Tough times are inevitable – it’s how we respond to them that’s harder to predict. Cultivating greater resilience in the face of adversity is the key to bouncing back after a setback at work.
Tough times are inevitable. It’s how we respond to them that’s harder to predict. Resilience is the magic ingredient: the ability to bounce back from a setback or failure and adjust our thinking accordingly. With The World Health Organisation describing stress as the “global health epidemic of the 21st century,” our resilience has never been more important.
Those who can learn to apply emotional resilience in the workplace will juggle demanding deadlines, manage workloads and foster a better relationship with work. The good news is, resilience can be cultivated. Here are some ways to take positive action and develop better thinking around failure.
Create support strategies
Learning to recognise stress, respond to change and improve your mindset during difficult periods will enable you to function better in times of adversity. Never underestimate the power of social support networks – whether that’s friends you can offload to, or an advice network in the form of a counsellor. If any of these networks are weak for you, consider how you can develop them further – whether that’s being more open with those you love or offering them more support to promote reciprocity. Likewise, while employees will benefit from developing coping strategies, employers can increase support by offering workplace health initiatives such as after-work yoga or healthy canteen options, to demonstrate an investment in these areas.
Take time to think reflectively: writing down thoughts in a journal can help you to see negative thinking patterns and identify any biases you may hold, while the simple act of going for a walk can work wonders. Try to notice the world around you as you do so, to increase your connection to the world around you. Away from work, ensure you make time for activities or new hobbies which facilitate ‘flow states’ – when your brainwaves switch from beta to alpha because you are so absorbed in what you’re doing. Remember the colouring book obsession a few years ago? It all comes down to flow. Not all of us have the talent to switch off by drawing or playing a musical instrument, but everyone can spend an evening colouring in.
Take detachment breaks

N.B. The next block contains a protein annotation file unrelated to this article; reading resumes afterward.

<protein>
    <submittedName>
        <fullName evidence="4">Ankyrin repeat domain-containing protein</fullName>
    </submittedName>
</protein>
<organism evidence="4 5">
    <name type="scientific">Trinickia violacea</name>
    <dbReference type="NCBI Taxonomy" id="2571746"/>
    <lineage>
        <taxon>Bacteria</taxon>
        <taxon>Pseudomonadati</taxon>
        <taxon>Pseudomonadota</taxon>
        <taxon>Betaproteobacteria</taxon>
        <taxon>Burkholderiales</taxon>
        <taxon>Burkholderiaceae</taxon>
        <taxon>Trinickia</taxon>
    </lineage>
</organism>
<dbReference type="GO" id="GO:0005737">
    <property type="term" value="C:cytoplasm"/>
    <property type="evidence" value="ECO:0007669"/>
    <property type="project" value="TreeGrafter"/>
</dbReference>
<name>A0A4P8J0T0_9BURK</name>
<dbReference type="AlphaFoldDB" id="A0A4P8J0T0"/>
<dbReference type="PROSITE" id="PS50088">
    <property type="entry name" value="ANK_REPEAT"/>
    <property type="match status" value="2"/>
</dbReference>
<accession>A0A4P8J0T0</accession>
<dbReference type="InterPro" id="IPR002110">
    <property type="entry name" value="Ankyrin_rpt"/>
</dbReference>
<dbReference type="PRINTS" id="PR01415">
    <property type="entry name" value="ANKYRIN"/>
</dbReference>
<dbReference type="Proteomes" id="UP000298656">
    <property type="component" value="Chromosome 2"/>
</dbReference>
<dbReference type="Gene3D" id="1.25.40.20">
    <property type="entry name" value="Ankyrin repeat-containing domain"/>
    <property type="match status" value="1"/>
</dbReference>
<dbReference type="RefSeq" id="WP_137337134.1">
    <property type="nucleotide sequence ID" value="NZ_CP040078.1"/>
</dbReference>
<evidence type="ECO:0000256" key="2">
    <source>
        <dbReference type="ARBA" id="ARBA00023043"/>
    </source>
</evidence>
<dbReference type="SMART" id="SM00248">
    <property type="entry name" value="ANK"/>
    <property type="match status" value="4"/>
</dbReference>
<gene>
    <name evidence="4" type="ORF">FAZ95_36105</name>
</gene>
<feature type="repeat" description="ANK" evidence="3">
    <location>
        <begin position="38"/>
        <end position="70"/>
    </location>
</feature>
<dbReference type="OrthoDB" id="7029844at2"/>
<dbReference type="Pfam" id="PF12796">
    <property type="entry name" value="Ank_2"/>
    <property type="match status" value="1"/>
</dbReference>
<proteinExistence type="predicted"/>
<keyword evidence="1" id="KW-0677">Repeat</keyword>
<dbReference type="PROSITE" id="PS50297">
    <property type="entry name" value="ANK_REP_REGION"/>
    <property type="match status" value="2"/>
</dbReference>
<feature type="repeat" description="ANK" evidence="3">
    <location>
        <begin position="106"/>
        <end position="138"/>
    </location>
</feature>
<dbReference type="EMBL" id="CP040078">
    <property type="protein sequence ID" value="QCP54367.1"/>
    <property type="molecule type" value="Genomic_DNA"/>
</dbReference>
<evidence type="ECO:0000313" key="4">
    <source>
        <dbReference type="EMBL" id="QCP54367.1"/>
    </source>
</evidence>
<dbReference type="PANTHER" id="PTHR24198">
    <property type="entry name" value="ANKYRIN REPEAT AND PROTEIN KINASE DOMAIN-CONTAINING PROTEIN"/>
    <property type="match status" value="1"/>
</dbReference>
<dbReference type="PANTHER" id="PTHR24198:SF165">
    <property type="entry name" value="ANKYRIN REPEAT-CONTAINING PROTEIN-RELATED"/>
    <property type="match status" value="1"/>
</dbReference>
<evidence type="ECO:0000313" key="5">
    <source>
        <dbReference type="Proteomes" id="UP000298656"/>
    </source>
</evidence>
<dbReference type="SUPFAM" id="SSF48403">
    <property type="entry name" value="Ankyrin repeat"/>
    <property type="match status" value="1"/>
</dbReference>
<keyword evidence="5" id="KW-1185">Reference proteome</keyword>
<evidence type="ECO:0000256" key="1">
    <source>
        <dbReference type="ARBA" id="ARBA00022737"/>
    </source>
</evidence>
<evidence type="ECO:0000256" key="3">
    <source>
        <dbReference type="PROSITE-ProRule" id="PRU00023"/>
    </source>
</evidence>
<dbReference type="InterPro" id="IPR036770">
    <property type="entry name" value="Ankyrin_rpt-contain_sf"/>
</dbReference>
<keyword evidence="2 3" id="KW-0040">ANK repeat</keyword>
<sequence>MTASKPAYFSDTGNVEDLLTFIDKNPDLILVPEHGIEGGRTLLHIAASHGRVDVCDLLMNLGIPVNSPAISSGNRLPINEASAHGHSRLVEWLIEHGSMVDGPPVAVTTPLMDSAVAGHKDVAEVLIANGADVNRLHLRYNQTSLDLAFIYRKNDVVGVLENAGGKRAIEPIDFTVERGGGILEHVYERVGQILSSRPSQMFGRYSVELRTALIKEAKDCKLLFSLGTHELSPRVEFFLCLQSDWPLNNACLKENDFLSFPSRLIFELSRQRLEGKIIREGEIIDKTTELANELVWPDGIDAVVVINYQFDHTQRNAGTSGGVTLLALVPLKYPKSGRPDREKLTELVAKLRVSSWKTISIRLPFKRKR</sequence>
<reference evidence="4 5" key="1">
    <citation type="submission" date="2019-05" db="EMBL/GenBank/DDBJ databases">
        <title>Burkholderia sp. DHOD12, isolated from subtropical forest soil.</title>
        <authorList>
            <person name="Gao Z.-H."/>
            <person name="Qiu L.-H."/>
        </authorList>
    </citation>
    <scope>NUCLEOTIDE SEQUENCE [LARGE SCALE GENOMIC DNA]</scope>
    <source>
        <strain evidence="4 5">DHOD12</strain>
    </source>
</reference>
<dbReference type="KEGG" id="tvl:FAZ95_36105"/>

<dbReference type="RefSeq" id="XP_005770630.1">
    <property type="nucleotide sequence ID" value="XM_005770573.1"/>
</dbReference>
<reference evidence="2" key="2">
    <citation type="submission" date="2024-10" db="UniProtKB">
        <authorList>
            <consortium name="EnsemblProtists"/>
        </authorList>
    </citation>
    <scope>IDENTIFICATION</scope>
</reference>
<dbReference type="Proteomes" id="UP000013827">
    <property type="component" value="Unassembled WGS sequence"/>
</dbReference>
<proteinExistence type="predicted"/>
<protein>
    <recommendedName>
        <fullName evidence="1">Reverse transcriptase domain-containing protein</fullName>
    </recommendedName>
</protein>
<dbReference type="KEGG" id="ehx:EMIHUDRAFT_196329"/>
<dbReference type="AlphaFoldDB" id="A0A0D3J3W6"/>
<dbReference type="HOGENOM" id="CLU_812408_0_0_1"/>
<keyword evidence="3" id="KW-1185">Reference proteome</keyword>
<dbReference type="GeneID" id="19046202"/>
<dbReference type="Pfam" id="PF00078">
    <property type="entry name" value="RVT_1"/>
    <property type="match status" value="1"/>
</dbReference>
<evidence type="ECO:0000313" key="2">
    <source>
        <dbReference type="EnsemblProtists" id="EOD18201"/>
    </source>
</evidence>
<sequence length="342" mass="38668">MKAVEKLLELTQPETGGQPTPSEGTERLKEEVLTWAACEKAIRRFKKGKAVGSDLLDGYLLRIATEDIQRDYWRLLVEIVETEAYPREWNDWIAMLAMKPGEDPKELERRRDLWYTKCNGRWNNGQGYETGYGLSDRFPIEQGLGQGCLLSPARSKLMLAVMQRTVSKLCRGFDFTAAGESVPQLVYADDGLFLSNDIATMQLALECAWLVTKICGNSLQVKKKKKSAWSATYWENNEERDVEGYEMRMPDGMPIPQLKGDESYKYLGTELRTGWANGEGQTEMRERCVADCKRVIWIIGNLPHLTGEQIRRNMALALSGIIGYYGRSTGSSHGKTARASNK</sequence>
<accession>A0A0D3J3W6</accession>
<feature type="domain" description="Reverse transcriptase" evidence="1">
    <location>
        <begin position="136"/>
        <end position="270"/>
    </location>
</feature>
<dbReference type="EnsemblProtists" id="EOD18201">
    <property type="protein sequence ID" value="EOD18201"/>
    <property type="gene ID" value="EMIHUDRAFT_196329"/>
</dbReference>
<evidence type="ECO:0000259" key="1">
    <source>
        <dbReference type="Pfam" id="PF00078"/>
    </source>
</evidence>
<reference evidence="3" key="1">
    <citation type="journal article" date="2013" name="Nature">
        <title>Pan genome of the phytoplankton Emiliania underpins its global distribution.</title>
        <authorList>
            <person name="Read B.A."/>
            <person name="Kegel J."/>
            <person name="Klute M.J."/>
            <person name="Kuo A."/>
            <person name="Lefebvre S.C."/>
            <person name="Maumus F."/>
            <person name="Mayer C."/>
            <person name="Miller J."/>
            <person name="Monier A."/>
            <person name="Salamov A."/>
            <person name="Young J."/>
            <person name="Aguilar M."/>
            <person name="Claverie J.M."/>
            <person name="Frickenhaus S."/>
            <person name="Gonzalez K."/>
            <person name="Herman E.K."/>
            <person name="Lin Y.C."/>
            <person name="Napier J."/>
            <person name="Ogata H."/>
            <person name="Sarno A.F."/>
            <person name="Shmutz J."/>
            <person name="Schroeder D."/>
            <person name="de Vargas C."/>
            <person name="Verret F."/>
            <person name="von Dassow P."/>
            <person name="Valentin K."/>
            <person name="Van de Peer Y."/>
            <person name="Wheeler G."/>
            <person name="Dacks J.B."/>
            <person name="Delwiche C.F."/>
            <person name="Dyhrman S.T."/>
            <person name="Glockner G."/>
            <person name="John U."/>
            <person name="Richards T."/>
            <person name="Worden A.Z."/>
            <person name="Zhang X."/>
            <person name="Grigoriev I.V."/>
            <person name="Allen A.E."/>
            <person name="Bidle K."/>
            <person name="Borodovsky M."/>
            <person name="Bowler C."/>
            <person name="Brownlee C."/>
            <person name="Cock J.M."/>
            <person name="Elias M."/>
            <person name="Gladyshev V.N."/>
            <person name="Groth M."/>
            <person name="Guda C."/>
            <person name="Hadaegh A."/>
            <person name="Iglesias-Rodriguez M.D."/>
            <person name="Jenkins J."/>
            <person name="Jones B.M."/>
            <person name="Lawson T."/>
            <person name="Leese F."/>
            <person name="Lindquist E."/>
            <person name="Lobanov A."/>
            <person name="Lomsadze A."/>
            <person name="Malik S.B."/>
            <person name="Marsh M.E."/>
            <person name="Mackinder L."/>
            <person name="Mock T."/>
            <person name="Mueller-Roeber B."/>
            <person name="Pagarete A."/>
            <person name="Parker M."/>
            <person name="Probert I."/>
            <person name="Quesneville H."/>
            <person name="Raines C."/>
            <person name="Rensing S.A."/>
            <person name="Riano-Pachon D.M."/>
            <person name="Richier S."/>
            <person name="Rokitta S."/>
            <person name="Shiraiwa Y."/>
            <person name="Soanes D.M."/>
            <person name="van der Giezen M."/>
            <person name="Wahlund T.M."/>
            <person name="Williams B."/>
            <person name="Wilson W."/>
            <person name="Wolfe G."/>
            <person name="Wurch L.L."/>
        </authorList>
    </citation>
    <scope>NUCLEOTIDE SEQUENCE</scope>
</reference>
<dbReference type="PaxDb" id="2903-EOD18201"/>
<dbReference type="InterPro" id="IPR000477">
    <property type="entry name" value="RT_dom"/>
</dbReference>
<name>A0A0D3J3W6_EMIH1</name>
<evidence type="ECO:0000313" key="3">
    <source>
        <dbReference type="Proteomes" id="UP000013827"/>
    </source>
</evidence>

In busy work periods, leaving our desks is often the first thing we neglect. However, time away from the office can facilitate far greater mental clarity than staring at your screen. Experts have found that, like sleep cycles, our productivity works in phases of 90-120 minutes; learning to identify these and then consciously detach for a few moments can help us plug back into the next task.
Try to avoid context switching: jumping haphazardly from one task to the next. Our brains can only effectively process 40 bits of information concurrently, so train yourself to focus on one task at a time and you’ll find that your focus and output increases. If you email notifications constantly disrupt your train of thought, consider muting them and having designated “checking” periods throughout the working day – if it’s truly urgent, colleagues will find another way to contact you.
Review working culture
Just as work is now encroaching on our home life, employers allowing staff to fulfil some personal responsibilities within work hours are taking the pressure off them – and reaping the rewards when it comes to employee satisfaction. If you find your workplace culture is impacting your work-life balance, raise concerns with your manager, or HR. If they do nothing, consider finding an organisation that truly does value your wellbeing.
Above all, remember that resilience is a marathon, not a sprint. It will not develop overnight, but the journey you take to cultivate it requires compassion. Try not to be too hard on yourself. Keep actively reflecting and adjusting your thoughts and behaviour patterns over time, and resilience will come.
When I left my corporate job before retraining as a coach, I was a bit of a mess emotionally. Loads of things happened there that I may have reacted badly to. Fast-forward to now, I feel like I’ve developed more resilience than ever. I’ve got a long way to go though. And you know what? So do you… and that’s perfectly OK.
By Christina Georgalla